Pregnancy is an important time for any woman – especially when it comes to your health as well as the baby’s. There are a whole range of medical professionals that a pregnant woman may deal with during the 40 weeks of pregnancy, depending on how the pregnancy is going and her level of health cover. Keep reading to find out some of the people you will probably see during your pregnancy as well as what to expect from your doctor in each trimester.
Types of Pregnancies
Low Risk – Most pregnancies are considered low risk as long as the mother has a reasonably healthy medical history. For a low risk pregnancy you can expect to see doctors and other medical personnel as listed in the trimester guide.
High Risk – A high risk pregnancy is classified as one where the mother has any type of illness, multiple pregnancy, a history of medical problems, or a history of preterm births or miscarriages. In cases of a high risk pregnancy the mother will see medical professionals more often and also undergo more tests to monitor her health and the baby’s.
Doctor/GP – Your doctor may do most of your regular checkups which basically involve urine and blood pressure tests as well as checking your fundal height to make sure baby is growing at the correct rate.
Obstetrician – Depending on your healthcare fund or model of care, you may see an obstetrician during your pregnancy. Obstetricians are trained to help with pregnancy and birth, but generally they do not need to attend a birth unless there is a problem or complication.
Midwife – If you plan on a natural delivery, you will likely deal with either a private midwife (if you are willing to pay for one) or a hospital midwife. There may be a small team of midwives who work at the hospital so it can vary who will deliver your baby, based on hospital schedules.
Ultrasound Technician – Your doctor will probably send you for at least two ultrasounds during your pregnancy. This may be in your doctor/obstetrician’s office or be at a separate facility and simply involves putting some warm liquid on your stomach and running an ultrasound device over your uterus. If required before 8 weeks, you may require an internal ultrasound.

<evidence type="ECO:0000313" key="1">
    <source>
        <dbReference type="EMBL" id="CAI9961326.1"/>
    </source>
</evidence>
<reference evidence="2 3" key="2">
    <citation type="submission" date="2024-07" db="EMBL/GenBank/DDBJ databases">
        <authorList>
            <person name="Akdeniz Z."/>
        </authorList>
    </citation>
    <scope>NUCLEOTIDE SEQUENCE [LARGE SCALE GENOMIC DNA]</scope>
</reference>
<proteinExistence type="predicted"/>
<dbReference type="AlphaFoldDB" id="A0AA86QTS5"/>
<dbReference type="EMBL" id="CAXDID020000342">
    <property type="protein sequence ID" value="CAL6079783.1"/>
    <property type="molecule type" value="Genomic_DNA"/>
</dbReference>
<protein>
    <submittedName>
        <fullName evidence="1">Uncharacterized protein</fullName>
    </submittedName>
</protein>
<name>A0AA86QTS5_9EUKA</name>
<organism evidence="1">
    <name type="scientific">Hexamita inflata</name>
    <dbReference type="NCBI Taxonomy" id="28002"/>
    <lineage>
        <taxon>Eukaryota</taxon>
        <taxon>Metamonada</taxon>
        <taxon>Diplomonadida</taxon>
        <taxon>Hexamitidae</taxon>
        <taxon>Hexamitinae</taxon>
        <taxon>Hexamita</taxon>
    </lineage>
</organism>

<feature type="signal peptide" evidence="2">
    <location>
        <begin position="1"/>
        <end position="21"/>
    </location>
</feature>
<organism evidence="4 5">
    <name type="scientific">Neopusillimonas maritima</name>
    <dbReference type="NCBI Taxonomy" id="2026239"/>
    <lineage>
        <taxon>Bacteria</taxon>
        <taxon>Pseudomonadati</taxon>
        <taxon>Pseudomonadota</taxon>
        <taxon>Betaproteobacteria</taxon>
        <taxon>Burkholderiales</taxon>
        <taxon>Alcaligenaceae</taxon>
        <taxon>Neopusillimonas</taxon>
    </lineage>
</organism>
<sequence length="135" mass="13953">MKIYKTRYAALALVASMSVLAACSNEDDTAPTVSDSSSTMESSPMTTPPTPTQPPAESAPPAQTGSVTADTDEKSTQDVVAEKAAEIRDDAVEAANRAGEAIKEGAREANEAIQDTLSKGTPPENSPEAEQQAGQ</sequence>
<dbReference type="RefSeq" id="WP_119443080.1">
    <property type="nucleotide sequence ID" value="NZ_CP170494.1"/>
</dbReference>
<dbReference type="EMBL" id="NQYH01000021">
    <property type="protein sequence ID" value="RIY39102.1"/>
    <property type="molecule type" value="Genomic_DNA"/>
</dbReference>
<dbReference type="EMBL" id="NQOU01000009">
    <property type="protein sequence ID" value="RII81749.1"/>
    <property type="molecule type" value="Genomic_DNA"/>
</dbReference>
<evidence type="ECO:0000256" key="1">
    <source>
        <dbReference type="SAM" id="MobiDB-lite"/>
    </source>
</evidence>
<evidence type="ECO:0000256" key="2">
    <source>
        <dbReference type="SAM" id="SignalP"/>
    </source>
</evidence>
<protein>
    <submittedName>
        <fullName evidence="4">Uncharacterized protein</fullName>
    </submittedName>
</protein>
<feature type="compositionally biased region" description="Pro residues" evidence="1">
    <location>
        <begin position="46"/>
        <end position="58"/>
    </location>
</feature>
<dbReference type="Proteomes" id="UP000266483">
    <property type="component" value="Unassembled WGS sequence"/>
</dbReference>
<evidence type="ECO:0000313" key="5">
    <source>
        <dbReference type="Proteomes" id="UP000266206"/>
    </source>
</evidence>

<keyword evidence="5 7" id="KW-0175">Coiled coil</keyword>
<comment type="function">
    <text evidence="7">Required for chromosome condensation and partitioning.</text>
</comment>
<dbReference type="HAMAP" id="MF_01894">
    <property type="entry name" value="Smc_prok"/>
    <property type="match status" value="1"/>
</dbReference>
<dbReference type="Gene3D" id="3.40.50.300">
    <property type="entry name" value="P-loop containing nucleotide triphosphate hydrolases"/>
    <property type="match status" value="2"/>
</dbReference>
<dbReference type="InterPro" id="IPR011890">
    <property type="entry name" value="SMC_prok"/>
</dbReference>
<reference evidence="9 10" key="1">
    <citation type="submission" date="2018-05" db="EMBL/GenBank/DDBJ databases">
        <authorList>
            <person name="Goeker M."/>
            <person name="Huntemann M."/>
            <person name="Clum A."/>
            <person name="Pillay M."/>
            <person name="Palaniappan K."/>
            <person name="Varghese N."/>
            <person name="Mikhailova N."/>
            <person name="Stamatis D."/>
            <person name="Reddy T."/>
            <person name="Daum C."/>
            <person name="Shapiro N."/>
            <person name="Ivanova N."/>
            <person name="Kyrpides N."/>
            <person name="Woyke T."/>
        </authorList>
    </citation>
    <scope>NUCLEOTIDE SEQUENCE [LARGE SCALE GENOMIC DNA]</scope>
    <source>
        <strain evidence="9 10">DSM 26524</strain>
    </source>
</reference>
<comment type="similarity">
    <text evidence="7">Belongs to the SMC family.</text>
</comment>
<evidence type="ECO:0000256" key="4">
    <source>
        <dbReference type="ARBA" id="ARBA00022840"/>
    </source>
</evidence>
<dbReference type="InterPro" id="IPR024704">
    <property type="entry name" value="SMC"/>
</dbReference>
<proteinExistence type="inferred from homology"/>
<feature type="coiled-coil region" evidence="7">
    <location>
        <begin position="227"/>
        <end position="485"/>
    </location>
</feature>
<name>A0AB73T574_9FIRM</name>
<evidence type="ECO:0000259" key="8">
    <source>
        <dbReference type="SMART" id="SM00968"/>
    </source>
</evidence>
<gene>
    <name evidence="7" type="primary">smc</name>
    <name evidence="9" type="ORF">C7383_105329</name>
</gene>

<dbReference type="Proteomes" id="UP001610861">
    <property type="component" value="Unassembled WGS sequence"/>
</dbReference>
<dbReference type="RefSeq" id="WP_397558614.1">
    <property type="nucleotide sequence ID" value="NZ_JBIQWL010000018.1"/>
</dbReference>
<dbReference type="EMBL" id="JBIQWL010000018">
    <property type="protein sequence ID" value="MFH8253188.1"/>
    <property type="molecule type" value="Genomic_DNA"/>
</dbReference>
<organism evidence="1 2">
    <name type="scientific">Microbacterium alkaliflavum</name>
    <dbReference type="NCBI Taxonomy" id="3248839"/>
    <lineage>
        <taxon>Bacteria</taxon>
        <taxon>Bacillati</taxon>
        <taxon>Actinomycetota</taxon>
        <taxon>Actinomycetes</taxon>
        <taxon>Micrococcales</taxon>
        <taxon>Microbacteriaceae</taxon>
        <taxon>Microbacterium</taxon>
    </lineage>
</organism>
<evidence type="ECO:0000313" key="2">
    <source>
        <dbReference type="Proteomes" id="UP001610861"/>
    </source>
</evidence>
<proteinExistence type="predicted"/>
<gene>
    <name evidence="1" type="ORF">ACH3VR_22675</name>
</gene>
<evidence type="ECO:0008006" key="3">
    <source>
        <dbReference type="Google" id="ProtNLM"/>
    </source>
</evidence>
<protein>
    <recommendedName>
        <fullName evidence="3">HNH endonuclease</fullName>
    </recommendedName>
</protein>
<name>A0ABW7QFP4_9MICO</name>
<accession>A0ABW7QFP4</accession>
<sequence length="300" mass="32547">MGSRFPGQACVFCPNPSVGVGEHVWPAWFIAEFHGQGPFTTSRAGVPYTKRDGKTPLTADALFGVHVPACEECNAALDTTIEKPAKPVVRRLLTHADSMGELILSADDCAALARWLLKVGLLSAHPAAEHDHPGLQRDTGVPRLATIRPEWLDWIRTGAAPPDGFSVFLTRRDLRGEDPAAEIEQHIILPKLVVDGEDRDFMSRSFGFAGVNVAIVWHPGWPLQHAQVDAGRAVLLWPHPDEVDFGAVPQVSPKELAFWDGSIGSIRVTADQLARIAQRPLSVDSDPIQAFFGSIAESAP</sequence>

Blood Test Technician – To check whether you are in fact pregnant you will have an initial blood test. You may also have blood tests later in pregnancy if your doctor believes you may be suffering from any pregnancy related illnesses or symptoms.
First Trimester (1-14 Weeks):
During the first trimester you will generally receive one blood test and urine test to verify that you are in fact pregnant and check for any issues or deficiencies. You may also have your first hospital visit to let you know about general pregnancy health information, to sign up for classes and give you an idea of options during your pregnancy. You won’t need to see the doctor more than once a month for checkups at this stage. You’ll usually have an ultrasound between 9-12 weeks to check how the baby is developing and how the placenta is growing as well as give an approximate due date if you don’t know it.
Second Trimester (14-28 Weeks:
During the second trimester you will continue to see the doctor monthly but may undergo blood tests if the doctor is worried about your iron levels or anything else in the pregnancy. You may undergo regular urine tests to check for high protein levels in the urine which may indicate problems as well as have your blood pressure checked. You can expect another ultrasound between 16-20 weeks to check up on baby and also give you the chance to find out baby’s gender if you wish. Near the end of this trimester you will probably get a gestational diabetes test.
Third Trimester (24-42 Weeks):
From the start of this trimester you can expect the doctor to want to see you every two weeks. From 36 weeks you may find your visits continue on a weekly basis. Urine and blood pressure tests will continue at these visits but you shouldn’t need any other tests unless the doctor is worried about the pregnancy.
Postdate (40+ Weeks):
If baby isn’t born by the due date, you’ll probably see someone every few days to monitor the baby. However, unless there are problems, it’s unlikely you’ll need to have an induction before 42 weeks, which is considered overdue. Some mothers regularly go to between 42-44 weeks gestation before giving birth, so make sure you do your research before agreeing to an induction simply due to gestation.